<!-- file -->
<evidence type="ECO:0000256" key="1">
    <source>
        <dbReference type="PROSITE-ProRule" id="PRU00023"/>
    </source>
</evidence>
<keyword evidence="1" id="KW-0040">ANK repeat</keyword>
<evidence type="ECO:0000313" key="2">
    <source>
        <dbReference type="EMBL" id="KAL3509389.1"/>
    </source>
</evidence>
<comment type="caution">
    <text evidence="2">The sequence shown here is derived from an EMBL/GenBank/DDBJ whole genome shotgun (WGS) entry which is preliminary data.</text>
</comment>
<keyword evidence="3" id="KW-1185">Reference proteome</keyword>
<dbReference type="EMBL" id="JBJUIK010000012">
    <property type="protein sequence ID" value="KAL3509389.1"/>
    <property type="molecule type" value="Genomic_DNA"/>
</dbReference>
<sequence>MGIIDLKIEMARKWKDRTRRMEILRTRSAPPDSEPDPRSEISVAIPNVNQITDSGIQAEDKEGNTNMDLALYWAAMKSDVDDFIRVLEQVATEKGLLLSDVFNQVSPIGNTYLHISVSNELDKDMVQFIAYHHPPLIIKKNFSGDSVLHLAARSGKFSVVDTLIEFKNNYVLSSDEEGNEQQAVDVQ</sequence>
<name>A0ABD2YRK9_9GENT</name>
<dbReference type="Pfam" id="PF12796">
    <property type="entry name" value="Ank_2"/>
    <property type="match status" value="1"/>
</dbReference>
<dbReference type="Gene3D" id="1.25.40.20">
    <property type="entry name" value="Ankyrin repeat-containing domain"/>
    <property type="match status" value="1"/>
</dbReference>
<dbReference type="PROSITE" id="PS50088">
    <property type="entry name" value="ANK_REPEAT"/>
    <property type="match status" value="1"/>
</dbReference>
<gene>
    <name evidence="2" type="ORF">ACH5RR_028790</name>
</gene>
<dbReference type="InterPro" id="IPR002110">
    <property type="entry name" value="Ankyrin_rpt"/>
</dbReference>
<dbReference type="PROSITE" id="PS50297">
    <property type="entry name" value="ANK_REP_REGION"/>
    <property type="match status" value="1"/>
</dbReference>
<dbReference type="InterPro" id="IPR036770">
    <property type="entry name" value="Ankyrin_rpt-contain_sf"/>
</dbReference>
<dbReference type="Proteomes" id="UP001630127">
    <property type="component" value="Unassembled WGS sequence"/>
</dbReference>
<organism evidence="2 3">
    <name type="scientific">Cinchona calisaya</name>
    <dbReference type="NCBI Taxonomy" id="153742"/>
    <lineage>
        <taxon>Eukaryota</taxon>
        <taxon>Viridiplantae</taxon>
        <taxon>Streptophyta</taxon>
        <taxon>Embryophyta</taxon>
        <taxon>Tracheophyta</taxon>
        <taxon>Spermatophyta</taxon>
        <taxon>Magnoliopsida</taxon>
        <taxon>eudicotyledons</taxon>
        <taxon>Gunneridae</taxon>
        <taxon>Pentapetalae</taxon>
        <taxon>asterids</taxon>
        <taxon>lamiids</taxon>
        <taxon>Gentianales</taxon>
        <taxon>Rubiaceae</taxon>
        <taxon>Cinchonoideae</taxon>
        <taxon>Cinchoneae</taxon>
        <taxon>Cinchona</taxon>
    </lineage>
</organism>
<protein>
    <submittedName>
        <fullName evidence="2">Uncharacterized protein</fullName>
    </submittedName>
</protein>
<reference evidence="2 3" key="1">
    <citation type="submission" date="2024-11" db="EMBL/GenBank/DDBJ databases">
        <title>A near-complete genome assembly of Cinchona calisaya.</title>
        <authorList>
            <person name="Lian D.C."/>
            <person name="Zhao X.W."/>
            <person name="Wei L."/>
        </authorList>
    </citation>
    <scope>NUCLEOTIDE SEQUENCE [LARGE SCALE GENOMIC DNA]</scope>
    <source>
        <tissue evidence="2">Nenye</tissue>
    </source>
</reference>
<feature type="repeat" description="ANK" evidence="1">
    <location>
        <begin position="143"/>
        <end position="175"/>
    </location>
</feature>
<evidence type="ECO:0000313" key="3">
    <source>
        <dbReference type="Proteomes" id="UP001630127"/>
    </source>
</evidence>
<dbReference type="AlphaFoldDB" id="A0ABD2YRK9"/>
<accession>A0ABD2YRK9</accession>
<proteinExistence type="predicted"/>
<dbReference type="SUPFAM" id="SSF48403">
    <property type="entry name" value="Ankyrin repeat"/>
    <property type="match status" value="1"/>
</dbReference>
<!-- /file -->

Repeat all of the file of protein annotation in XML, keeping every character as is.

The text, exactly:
<evidence type="ECO:0000256" key="1">
    <source>
        <dbReference type="PROSITE-ProRule" id="PRU00023"/>
    </source>
</evidence>
<keyword evidence="1" id="KW-0040">ANK repeat</keyword>
<evidence type="ECO:0000313" key="2">
    <source>
        <dbReference type="EMBL" id="KAL3509389.1"/>
    </source>
</evidence>
<comment type="caution">
    <text evidence="2">The sequence shown here is derived from an EMBL/GenBank/DDBJ whole genome shotgun (WGS) entry which is preliminary data.</text>
</comment>
<keyword evidence="3" id="KW-1185">Reference proteome</keyword>
<dbReference type="EMBL" id="JBJUIK010000012">
    <property type="protein sequence ID" value="KAL3509389.1"/>
    <property type="molecule type" value="Genomic_DNA"/>
</dbReference>
<sequence>MGIIDLKIEMARKWKDRTRRMEILRTRSAPPDSEPDPRSEISVAIPNVNQITDSGIQAEDKEGNTNMDLALYWAAMKSDVDDFIRVLEQVATEKGLLLSDVFNQVSPIGNTYLHISVSNELDKDMVQFIAYHHPPLIIKKNFSGDSVLHLAARSGKFSVVDTLIEFKNNYVLSSDEEGNEQQAVDVQ</sequence>
<name>A0ABD2YRK9_9GENT</name>
<dbReference type="Pfam" id="PF12796">
    <property type="entry name" value="Ank_2"/>
    <property type="match status" value="1"/>
</dbReference>
<dbReference type="Gene3D" id="1.25.40.20">
    <property type="entry name" value="Ankyrin repeat-containing domain"/>
    <property type="match status" value="1"/>
</dbReference>
<dbReference type="PROSITE" id="PS50088">
    <property type="entry name" value="ANK_REPEAT"/>
    <property type="match status" value="1"/>
</dbReference>
<gene>
    <name evidence="2" type="ORF">ACH5RR_028790</name>
</gene>
<dbReference type="InterPro" id="IPR002110">
    <property type="entry name" value="Ankyrin_rpt"/>
</dbReference>
<dbReference type="PROSITE" id="PS50297">
    <property type="entry name" value="ANK_REP_REGION"/>
    <property type="match status" value="1"/>
</dbReference>
<dbReference type="InterPro" id="IPR036770">
    <property type="entry name" value="Ankyrin_rpt-contain_sf"/>
</dbReference>
<dbReference type="Proteomes" id="UP001630127">
    <property type="component" value="Unassembled WGS sequence"/>
</dbReference>
<organism evidence="2 3">
    <name type="scientific">Cinchona calisaya</name>
    <dbReference type="NCBI Taxonomy" id="153742"/>
    <lineage>
        <taxon>Eukaryota</taxon>
        <taxon>Viridiplantae</taxon>
        <taxon>Streptophyta</taxon>
        <taxon>Embryophyta</taxon>
        <taxon>Tracheophyta</taxon>
        <taxon>Spermatophyta</taxon>
        <taxon>Magnoliopsida</taxon>
        <taxon>eudicotyledons</taxon>
        <taxon>Gunneridae</taxon>
        <taxon>Pentapetalae</taxon>
        <taxon>asterids</taxon>
        <taxon>lamiids</taxon>
        <taxon>Gentianales</taxon>
        <taxon>Rubiaceae</taxon>
        <taxon>Cinchonoideae</taxon>
        <taxon>Cinchoneae</taxon>
        <taxon>Cinchona</taxon>
    </lineage>
</organism>
<protein>
    <submittedName>
        <fullName evidence="2">Uncharacterized protein</fullName>
    </submittedName>
</protein>
<reference evidence="2 3" key="1">
    <citation type="submission" date="2024-11" db="EMBL/GenBank/DDBJ databases">
        <title>A near-complete genome assembly of Cinchona calisaya.</title>
        <authorList>
            <person name="Lian D.C."/>
            <person name="Zhao X.W."/>
            <person name="Wei L."/>
        </authorList>
    </citation>
    <scope>NUCLEOTIDE SEQUENCE [LARGE SCALE GENOMIC DNA]</scope>
    <source>
        <tissue evidence="2">Nenye</tissue>
    </source>
</reference>
<feature type="repeat" description="ANK" evidence="1">
    <location>
        <begin position="143"/>
        <end position="175"/>
    </location>
</feature>
<evidence type="ECO:0000313" key="3">
    <source>
        <dbReference type="Proteomes" id="UP001630127"/>
    </source>
</evidence>
<dbReference type="AlphaFoldDB" id="A0ABD2YRK9"/>
<accession>A0ABD2YRK9</accession>
<proteinExistence type="predicted"/>
<dbReference type="SUPFAM" id="SSF48403">
    <property type="entry name" value="Ankyrin repeat"/>
    <property type="match status" value="1"/>
</dbReference>